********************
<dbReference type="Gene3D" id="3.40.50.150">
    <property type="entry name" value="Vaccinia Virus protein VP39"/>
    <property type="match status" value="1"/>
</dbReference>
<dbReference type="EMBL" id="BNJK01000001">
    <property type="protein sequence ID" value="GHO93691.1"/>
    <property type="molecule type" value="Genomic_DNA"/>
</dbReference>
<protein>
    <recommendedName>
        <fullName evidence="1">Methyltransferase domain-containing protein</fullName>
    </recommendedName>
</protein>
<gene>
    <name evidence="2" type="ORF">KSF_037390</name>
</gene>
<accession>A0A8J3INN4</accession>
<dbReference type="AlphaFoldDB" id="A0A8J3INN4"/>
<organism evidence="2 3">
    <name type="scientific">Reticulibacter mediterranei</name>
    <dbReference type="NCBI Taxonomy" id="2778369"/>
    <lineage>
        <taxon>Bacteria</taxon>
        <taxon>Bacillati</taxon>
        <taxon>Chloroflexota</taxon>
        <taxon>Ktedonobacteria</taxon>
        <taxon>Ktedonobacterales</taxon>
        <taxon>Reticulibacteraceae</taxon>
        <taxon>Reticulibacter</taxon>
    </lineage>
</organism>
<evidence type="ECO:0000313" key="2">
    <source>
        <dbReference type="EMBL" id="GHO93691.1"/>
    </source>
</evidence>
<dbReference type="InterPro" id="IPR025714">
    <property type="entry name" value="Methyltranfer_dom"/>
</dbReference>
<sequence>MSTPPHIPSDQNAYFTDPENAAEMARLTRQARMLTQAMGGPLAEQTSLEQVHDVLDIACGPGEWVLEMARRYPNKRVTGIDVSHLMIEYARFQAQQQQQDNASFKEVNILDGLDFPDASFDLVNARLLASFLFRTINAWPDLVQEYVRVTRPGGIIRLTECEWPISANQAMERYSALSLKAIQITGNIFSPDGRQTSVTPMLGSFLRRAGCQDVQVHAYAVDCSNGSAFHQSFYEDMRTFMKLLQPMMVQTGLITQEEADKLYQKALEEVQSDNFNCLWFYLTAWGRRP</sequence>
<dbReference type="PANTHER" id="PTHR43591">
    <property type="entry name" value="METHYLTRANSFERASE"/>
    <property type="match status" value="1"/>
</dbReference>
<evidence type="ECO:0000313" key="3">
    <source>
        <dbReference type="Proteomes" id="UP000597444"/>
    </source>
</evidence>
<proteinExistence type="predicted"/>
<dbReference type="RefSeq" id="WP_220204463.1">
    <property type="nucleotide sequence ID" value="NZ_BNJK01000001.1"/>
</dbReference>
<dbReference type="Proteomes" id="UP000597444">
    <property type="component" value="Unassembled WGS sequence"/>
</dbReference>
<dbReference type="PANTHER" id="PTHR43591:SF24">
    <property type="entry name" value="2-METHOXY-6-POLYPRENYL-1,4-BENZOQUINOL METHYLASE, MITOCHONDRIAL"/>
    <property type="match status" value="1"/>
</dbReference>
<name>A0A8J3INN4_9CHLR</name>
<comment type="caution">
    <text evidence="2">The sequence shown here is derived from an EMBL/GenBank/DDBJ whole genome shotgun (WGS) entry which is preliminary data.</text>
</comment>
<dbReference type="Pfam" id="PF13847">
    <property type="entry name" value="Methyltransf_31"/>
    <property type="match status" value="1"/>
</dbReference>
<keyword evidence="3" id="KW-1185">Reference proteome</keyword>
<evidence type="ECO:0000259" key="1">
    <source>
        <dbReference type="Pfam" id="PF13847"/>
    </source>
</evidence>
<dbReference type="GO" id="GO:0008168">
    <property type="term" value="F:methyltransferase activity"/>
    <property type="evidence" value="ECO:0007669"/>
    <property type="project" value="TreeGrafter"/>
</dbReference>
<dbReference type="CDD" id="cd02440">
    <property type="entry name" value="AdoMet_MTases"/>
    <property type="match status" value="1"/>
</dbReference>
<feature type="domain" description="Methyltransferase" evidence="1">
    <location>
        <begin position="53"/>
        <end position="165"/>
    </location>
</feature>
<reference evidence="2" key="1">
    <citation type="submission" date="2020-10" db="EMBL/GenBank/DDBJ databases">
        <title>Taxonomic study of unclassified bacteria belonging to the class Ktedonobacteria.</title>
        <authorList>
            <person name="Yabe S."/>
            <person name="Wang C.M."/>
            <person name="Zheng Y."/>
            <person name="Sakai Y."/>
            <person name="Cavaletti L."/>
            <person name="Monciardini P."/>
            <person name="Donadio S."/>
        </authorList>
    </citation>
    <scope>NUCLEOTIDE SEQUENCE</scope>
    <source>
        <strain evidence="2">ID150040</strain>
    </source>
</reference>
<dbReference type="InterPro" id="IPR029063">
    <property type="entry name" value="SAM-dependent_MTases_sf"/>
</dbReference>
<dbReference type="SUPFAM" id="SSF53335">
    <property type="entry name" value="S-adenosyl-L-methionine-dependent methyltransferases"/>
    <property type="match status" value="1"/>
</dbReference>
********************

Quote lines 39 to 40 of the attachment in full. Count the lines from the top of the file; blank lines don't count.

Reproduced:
</dbReference>
<sequence>MSTPPHIPSDQNAYFTDPENAAEMARLTRQARMLTQAMGGPLAEQTSLEQVHDVLDIACGPGEWVLEMARRYPNKRVTGIDVSHLMIEYARFQAQQQQQDNASFKEVNILDGLDFPDASFDLVNARLLASFLFRTINAWPDLVQEYVRVTRPGGIIRLTECEWPISANQAMERYSALSLKAIQITGNIFSPDGRQTSVTPMLGSFLRRAGCQDVQVHAYAVDCSNGSAFHQSFYEDMRTFMKLLQPMMVQTGLITQEEADKLYQKALEEVQSDNFNCLWFYLTAWGRRP</sequence>